A Complete Guide on What is Bitcoin? How to Safely Store and Exchange Bitcoin?

What is Bitcoin

As a purely digital means of payment, Bitcoin is the first cryptocurrency ever to use blockchain technology. Individual units, the bitcoins, like Rupees or dollars, can be transferred from a bitcoin account to another bitcoin account by “transfer”.

Unlike traditional means of payment, however, there is no central instance or clearinghouse that ensures the legality of transactions and stocks. Because Bitcoin works decentrally.


How can investors store and use bitcoins?

Bitcoins are stored in Bitcoin accounts called “addresses”. The Bitcoin wallet of an address results from the difference between all inflows and outflows that are stored in the transaction history of the Bitcoin blockchain. An address consists of two “keys”, a private key to be able to instruct transactions and a public key to be able to receive payments.

In contrast to conventional bank accounts, there is no fundamental separation between “account number” and “secret number”. Both keys already contain the information of the “account number”. However, the private key also contains the “secret number” at the same time and thus enables complete access to the entire address of the cryptocurrency list, whoever is in possession of the private key.

Since addresses can be created at will and free of charge, the holdings on one address can be transferred to a new address in the shortest possible time. Once initiated, transactions are fundamentally irrevocable.

Therefore: Regardless of how the private key is protected, whether personally or by an intermediary: The technological principle remains the same: Anyone who is in possession of the private key can both see the amount of the holdings and instruct transactions. Protecting the private key is therefore essential. A private key looks relatively inconspicuous, no matter how high the Bitcoin stock is on it:


Storage Options for Investors

Once this principle has been internalized, the storage options and the associated risks are easier to understand. In the case of cryptocurrencies, one speaks of “wallets”, which are capable of storing several currencies:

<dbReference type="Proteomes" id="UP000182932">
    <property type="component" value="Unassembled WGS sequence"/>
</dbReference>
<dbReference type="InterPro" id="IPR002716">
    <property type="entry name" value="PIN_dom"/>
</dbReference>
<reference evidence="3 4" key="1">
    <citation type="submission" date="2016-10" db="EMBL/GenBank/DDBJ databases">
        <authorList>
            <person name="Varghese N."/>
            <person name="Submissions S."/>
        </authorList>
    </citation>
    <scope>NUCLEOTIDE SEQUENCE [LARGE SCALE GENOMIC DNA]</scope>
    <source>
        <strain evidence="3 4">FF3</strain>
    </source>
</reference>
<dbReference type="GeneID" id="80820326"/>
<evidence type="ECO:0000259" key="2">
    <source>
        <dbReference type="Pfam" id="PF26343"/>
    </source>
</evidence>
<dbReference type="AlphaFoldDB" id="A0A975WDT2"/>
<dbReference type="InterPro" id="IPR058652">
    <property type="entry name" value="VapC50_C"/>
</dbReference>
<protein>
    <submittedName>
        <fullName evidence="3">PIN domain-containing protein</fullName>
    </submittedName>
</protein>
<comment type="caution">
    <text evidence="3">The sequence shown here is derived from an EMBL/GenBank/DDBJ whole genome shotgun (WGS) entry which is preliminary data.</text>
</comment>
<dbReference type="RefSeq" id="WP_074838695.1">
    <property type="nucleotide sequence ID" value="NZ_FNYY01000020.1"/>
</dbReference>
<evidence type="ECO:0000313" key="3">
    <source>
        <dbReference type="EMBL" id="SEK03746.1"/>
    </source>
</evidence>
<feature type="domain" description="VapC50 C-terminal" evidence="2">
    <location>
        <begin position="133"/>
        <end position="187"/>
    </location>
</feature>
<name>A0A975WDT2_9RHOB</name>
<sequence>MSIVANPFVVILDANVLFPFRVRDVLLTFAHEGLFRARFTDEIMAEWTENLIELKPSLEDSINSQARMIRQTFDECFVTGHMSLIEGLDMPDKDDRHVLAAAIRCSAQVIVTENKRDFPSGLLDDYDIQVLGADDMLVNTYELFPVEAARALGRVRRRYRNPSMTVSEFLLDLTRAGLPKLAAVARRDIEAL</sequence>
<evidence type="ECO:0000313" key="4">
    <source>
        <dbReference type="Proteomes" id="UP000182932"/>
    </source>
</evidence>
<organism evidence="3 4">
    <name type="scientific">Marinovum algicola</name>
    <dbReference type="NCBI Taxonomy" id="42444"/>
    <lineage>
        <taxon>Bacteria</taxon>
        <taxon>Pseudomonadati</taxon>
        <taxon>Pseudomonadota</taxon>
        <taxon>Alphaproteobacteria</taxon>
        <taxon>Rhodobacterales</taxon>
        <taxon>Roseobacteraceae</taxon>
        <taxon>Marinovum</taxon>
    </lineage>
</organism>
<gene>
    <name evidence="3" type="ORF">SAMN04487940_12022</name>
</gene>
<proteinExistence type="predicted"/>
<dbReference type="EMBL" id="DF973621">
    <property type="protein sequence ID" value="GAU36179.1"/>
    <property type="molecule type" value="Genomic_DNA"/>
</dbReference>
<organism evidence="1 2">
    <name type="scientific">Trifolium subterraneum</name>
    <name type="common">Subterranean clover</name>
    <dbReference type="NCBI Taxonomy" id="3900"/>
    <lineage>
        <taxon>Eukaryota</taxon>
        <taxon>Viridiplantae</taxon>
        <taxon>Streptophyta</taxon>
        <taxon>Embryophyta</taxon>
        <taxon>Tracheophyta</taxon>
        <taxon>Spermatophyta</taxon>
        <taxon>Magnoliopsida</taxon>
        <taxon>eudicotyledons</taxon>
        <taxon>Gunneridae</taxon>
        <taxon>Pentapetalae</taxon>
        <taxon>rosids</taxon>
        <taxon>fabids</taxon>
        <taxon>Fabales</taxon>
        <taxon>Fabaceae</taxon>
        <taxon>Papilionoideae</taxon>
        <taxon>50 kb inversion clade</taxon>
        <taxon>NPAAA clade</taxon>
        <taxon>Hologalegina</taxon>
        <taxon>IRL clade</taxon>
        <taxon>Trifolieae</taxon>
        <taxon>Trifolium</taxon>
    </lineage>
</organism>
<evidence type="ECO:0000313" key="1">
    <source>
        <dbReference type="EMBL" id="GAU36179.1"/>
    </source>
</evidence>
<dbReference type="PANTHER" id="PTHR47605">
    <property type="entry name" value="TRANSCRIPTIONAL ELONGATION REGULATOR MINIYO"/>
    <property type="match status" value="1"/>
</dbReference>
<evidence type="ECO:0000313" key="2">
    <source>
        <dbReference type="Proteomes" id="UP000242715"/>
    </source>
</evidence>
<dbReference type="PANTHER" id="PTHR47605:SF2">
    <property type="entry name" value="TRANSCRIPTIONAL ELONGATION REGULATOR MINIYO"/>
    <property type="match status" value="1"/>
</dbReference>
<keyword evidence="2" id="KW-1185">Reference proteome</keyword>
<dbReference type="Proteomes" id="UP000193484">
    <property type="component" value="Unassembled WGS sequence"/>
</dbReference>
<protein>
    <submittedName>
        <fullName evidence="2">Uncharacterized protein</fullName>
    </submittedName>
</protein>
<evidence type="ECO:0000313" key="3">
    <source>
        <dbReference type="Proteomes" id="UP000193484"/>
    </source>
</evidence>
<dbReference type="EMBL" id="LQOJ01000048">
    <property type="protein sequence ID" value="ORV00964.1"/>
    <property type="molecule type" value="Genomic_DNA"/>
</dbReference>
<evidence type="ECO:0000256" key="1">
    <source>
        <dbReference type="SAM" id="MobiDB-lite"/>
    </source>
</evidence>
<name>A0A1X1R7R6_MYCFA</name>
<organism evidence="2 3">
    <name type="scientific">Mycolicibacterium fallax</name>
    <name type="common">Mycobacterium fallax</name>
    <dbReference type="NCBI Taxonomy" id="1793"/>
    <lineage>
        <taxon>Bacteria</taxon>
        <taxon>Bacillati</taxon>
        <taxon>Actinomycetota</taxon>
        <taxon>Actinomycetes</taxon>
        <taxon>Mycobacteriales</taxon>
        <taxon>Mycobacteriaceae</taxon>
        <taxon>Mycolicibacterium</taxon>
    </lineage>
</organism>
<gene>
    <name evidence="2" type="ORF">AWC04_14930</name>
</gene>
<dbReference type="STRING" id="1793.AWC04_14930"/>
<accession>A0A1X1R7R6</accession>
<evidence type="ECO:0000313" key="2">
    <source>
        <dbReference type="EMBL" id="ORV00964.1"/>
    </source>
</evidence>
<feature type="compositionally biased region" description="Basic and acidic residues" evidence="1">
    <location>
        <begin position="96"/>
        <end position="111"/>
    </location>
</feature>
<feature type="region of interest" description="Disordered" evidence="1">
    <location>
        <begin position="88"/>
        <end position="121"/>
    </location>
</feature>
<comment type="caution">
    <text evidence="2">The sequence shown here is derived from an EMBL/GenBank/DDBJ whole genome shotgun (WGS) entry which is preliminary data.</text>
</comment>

• Paper wallets:

    One of the safest ways to store them, but with the lowest level of convenience. The private key is written down on paper or printed out and then locked in the (physical) safe.

  • Hardware wallets:

    Similar to USB sticks, they are just as secure as paper wallets. But a little more convenient to use and do not have to be kept in the safe. The private key is stored on the USB stick and cannot be read out. But use is only permitted by entering a previously determined secret number on the device.

  • Online wallets:

    Online services that store the private keys on their servers. And which the user with a user account can use to access his or her holdings. An online service can be used conveniently from anywhere, but it entails much higher risks than paper or hardware wallets. Hackers can attack them with the aim of reading out private keys on the server. Malicious employees (or even entire companies) also have the chance to completely empty customer accounts.

  • Cryptocurrency exchange:

    They are even more convenient than online wallets. As cryptocurrencies can be exchanged directly for other cryptocurrencies or regular currencies. The risk is again significantly higher than with online wallets. Because here for operational reasons – customers do not have separate addresses, but assets are pooled and therefore large assets are stored at a few addresses.


In most cases, purchases and sales of cryptocurrencies, especially Bitcoin, are made via digital crypto exchanges. Classic currencies can be deposited and exchanged like in a foreign exchange transaction, even in very small fragments. To do this, you have to create an account with a crypto exchange provider and, for money withdrawal reasons,

go through a full identification. After the exchange, the corresponding number of Bitcoins is freely available and you can transfer them to other addresses. These can be your own Bitcoin addresses (for secure storage). Or the address of a trading partner for paying for goods or services.

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